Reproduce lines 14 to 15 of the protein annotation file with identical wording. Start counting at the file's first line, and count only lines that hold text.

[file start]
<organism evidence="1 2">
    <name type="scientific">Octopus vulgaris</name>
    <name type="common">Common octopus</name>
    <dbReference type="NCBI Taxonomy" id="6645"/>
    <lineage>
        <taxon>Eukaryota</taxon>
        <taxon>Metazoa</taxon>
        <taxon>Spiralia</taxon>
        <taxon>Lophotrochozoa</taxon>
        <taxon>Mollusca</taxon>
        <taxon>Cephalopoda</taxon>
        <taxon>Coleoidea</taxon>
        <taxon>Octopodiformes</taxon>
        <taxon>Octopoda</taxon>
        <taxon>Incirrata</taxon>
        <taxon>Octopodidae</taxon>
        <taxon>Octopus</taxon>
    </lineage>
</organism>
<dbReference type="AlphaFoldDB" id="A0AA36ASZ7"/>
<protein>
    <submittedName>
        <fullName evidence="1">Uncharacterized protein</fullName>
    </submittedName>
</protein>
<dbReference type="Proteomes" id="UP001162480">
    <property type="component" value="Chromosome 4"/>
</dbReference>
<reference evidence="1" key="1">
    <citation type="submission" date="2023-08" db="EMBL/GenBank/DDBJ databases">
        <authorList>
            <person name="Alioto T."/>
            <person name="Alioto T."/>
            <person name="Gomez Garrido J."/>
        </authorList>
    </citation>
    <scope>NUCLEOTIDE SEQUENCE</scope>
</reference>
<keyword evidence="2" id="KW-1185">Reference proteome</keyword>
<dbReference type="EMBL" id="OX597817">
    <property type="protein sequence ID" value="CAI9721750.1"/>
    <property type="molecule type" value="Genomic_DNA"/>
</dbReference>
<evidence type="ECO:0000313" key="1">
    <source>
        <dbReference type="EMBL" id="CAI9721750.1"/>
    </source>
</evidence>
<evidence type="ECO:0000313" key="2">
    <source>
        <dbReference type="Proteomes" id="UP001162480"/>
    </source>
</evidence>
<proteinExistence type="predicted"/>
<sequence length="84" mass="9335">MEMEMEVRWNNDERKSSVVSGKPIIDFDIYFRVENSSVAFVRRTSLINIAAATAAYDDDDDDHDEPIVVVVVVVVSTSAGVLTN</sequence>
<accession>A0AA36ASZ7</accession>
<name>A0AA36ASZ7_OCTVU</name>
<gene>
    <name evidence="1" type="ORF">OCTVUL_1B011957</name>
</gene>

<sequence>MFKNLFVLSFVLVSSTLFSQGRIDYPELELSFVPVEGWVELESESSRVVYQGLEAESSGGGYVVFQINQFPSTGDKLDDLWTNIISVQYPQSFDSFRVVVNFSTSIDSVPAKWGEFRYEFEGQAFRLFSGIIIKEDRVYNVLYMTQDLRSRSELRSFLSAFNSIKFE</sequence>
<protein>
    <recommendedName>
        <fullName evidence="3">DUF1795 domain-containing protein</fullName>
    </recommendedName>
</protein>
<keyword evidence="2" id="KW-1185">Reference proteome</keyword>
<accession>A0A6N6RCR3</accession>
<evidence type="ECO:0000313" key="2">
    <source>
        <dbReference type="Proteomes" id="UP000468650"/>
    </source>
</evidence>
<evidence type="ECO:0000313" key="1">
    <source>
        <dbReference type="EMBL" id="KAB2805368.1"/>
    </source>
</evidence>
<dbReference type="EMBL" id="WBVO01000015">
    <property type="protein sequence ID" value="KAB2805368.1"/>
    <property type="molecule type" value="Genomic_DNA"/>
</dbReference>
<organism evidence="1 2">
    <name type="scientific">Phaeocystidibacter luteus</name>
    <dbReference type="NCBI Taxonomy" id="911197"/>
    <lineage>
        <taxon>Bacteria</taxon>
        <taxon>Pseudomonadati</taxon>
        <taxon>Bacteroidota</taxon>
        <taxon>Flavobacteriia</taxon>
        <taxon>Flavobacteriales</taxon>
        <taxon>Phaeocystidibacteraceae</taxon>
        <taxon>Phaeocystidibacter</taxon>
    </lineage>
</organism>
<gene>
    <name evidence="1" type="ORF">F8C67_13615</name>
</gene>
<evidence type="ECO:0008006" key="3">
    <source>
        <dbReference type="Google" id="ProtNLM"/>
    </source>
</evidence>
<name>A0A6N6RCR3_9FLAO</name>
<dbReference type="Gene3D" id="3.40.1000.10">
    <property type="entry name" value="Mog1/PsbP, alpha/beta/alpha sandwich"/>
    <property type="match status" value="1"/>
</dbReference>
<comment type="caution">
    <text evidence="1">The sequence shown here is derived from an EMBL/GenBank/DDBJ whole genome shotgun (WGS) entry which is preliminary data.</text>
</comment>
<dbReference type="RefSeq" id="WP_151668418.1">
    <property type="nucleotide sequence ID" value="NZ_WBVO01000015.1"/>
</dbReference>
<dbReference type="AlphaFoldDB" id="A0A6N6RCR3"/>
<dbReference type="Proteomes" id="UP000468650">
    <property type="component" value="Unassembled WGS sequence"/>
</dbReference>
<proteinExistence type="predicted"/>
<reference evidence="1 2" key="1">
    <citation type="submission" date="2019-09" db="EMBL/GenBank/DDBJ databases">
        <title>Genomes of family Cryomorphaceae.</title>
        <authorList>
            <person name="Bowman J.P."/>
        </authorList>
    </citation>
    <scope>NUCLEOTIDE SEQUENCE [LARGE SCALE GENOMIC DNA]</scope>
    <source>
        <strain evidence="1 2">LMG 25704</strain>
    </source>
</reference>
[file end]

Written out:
        <taxon>Octopoda</taxon>
        <taxon>Incirrata</taxon>